I do these types of edits with songs as well and don't notice any degradation. That doesn't mean there isn't any going on, of course, but not enough for me to notice. Do you know where the save/encoding settings for that are? I don't see any under preferences.

 

In an effort to get an answer directly from Adobe, I did a live chat and asked whether what you're saying is true (no offense, I just don't know who you are and don't implicitly trust anyone on the internet). They couldn't give me a straight answer. They said they "thought" that hitting save wouldn't degrade the sound quality, "to their knowledge". When I pressed them for a concrete yes or no, they were evasive. This is the second time in the last couple months I've sought help from Adobe chat and gotten the impression that I, someone who's used their software for about a year, know more about it than the person "helping" me. Frustrating.

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Community Expert ,
Jul 12, 2023 Jul 12, 2023

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Edit>Preferences>General - bottom of the page. You can't alter much about MP3 encoding, but if you select it as an option in Save As, and go to the format settings, what you can alter is available there. Which brings me to another point that quite frankly, I've only just discovered. And that is that since MP3 is out of compulsory licencing now, Adobe have changed the encoder. And it's now LAME. I don't believe that they exactly trumpeted that from the rooftops!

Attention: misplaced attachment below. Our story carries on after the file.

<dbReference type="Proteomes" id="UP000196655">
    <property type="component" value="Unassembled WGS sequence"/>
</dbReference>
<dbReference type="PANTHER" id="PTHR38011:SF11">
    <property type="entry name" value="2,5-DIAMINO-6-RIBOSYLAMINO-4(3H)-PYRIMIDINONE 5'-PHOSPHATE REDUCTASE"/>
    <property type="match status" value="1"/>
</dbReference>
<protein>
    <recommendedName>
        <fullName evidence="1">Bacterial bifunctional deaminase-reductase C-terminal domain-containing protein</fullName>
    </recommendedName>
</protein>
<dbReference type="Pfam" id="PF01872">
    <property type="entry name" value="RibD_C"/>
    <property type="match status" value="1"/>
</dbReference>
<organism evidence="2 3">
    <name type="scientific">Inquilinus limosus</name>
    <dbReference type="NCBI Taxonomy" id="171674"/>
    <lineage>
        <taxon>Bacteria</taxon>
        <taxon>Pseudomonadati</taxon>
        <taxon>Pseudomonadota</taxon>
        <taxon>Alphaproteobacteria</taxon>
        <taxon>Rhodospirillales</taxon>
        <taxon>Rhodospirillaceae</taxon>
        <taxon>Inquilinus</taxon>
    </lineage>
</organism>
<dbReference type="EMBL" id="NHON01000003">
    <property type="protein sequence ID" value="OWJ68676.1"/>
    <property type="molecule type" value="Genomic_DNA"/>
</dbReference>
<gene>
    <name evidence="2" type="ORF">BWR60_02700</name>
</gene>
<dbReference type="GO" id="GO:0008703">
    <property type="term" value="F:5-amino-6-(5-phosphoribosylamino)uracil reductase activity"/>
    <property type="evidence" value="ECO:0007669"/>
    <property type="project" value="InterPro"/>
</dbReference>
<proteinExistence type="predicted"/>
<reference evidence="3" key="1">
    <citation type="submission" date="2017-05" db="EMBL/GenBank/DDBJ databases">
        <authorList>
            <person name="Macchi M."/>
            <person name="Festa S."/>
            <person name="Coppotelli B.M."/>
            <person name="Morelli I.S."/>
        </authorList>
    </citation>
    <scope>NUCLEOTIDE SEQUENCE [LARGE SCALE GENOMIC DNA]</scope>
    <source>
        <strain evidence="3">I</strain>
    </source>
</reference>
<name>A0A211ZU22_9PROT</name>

As for whether I'm correct or not about the order of operations - it used to be rather easier to tell, but now they've changed the encoder it's not so easy - LAME behaves a lot better than the Fraunhofer 'official' one did.*

 

But, I've been using Audition and its predecessor (Cool Edit) for about 25 years, and have been alpha and beta testing it for a lot of that time, and I think that I have a reasonable grasp of what's going on. The people on the help desk, though, don't actually use it at all. They just have crib sheets to go on, so it's hardly surprising that they are a bit reluctant to commit themselves so something that normally, they'd send over here for us to answer anyway... because when they say 'to their knowledge', basically it's pretty limited. You have to cut them a bit of slack though, as they have to be able to answer questions on the entire range of Adobe software, so it's hardly surprising that they don't specialise in any of it.

 

* Here is a method that works: Open a random MP3 file that you don't care about and in the middle of it, create a few seconds of tone at 21kHz. You will see that appear right at the top of the spectral view, or very clearly in the Frequency Analysis box.  Now do a Save. You will notice that the 21kHz signal is still present on what it claims is your MP3 file. Now close it, go to the Recent Files list and reopen it. You'll find that the 21kHz tone is now missing. This is because it's way outside the Critical Band limits for an MP3 file, and couldn't be encoded or decoded. But it was still there on the visible file when you saved it as an MP3, wasn't it? That's because, despite what it says on the screen, it wasn't an MP3...